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Associate professor of social work Cassandra Simon delivered the 2013 Last SEE SIMON PAGE 2 Lecture Monday in Russell Hall.
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Germany ﬁnes Google over Street View data collection From MCT Campus
Caspar, said Google captured data from unencrypted Wi-Fi networks from 2008 until 2010. The company has been under fire for the data collection, which it said was unintentional, and has faced fines and investigations in the U.S. and abroad. After a two-year investigation, the Hamburg regulator determined Google had “negligently and without authorization” captured and stored personal information. “It had never been the
intention to store personal data, Google said,” Caspar said. “But the fact that this nevertheless happened over such a long period of time and to the wide extent established by us allows only one conclusion: that the company internal control mechanisms failed seriously.” Google said Monday that it “quickly tightened” its data collection systems to address the issue when it learned its Street View fleet was capturing Wi-Fi data. Google was fined 145,000
euros, just short of the 150,000euro maximum fine for negligent violations. The company could have been fined 300,000 euros, or about $392,000, for intentional breaches. Caspar complained that the maximum fines available were “totally inadequate for the punishment of such serious breaches of data protection.” Google last week reported $14 billion in revenue for the first three months of the year. “As long as violations of data protection laws are punishable
by discount rates, the enforcement of data protection laws in a digital world with its high potential for abuse will be all but impossible,” he said. European regulators are discussing increasing the maximum fines, he said. Last month, Google agreed to pay a $7 million fine to settle an investigation by almost 40 states regarding improper collection of personal data from unsecured wireless networks as part of its Street View mapping.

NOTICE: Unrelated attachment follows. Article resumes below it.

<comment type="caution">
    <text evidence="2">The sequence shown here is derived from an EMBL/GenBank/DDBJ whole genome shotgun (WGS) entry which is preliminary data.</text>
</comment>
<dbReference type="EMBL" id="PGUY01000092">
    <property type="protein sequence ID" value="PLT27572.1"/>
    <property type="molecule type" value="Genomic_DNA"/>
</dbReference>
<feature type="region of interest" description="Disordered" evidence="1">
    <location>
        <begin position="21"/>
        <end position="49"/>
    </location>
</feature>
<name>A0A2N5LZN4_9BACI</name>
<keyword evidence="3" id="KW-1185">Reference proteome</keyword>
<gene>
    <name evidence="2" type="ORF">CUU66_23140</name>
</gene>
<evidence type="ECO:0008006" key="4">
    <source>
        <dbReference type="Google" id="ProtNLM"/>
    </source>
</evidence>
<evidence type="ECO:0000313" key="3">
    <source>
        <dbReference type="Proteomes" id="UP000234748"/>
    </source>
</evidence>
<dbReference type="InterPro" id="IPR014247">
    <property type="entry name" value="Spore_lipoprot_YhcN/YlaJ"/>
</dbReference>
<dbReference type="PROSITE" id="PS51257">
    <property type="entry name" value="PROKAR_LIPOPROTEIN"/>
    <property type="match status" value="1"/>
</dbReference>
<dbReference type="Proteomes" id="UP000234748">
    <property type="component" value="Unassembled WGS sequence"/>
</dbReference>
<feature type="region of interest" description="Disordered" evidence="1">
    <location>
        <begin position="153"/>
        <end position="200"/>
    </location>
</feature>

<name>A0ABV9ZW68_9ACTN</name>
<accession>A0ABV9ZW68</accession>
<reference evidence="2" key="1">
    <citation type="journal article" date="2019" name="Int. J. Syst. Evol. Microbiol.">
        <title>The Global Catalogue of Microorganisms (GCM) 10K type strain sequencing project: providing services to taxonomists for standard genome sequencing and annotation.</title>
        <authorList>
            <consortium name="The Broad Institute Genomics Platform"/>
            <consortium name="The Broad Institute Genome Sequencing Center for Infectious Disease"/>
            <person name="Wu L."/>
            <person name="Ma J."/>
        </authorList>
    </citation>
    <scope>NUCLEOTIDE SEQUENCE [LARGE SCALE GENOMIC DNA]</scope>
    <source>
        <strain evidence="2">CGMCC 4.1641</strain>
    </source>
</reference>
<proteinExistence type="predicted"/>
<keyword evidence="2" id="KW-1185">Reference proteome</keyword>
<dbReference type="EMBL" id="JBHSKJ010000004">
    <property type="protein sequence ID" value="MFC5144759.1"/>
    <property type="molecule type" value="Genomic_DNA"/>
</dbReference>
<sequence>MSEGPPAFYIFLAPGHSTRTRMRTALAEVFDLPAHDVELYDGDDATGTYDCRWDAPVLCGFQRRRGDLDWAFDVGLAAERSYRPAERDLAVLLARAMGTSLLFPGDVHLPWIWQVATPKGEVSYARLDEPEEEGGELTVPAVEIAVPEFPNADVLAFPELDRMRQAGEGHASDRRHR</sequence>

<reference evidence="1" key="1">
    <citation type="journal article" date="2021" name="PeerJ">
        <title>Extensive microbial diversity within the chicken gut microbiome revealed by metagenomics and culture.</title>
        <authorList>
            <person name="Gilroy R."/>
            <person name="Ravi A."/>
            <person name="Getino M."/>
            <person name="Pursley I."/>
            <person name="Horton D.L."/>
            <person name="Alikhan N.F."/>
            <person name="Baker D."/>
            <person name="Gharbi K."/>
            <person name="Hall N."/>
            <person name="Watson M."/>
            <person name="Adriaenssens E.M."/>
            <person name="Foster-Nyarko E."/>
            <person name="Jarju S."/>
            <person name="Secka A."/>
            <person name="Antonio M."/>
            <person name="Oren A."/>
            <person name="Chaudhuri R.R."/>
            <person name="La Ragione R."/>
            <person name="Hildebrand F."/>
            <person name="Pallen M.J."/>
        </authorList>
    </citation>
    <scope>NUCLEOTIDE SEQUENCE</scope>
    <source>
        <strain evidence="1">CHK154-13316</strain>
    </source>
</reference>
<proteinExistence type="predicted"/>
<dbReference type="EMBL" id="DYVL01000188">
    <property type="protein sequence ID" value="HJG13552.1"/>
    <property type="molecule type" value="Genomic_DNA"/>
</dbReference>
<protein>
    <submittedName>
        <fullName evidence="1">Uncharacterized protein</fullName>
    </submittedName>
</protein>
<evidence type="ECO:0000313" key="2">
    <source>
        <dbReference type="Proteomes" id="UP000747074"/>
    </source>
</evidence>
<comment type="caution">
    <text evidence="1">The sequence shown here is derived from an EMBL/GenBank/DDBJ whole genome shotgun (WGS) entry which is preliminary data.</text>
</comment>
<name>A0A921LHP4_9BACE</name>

of straps.” With two brothers who have paranoid schizophrenia and another with a personality disorder, Simon thought she would become a psychologist. Instead, she pursued social work with an intense commitment to issues of social justice, which she made clear she would be addressing in her lecture. “I intend to speak the truth about some things,” she said. “And the truth is what it is.” Over the next two hours of her lecture, Simon addressed issues of double standards on
the UA campus, requesting the audience become aware of injustices around them. “When I tell you that there are many people on this campus who don’t feel included, I’m telling you the truth, and we need to do something about this,” she said. Simon instructed the audience the way she would instruct her students. “I want you to question all sources of knowledge,” she said. “Yes, I want you to question what your momma told you, I want you to question
what your daddy told you … what your grandma told you, what your preacher told you, question what your teacher told you and, yes, that includes me.” Collin Whitworth, a graduate student in communication studies and member of the Last Lecture selection committee, said Simon’s lecture was remarkably different from those in the past. “By the nature of the Last Lecture and award, every lecture is unique and is shaped by who’s delivering it,”
Whitworth said. After listening to Simon’s lecture, Utz Mcknight, professor of political science and 2009 Last Lecture award recipient, described Simon as generous and gifted. “With this, it is a lecture to the students,” McKnight said. “A lot of people feel it should be something else. I think what all students will take away is that social justice requires the willingness to tell the truth as you see it and to be able to have a conversation about how we should live.”
applicant with a visible tattoo may have a greater challenge when interviewing there.” In Cook’s case, all of his tattoos are easily covered with a T-shirt. may have a “That was my dad’s rule and against reveal- I follow it,” Cook said. “We which case an live in a professional society,
but at the same time tattoos are becoming more and more prevalent. I know multiple doctors and lawyers who have tattoos everywhere. One surgeon I know personally has sleeves and his entire back done, but he is still a respected professional in his field.”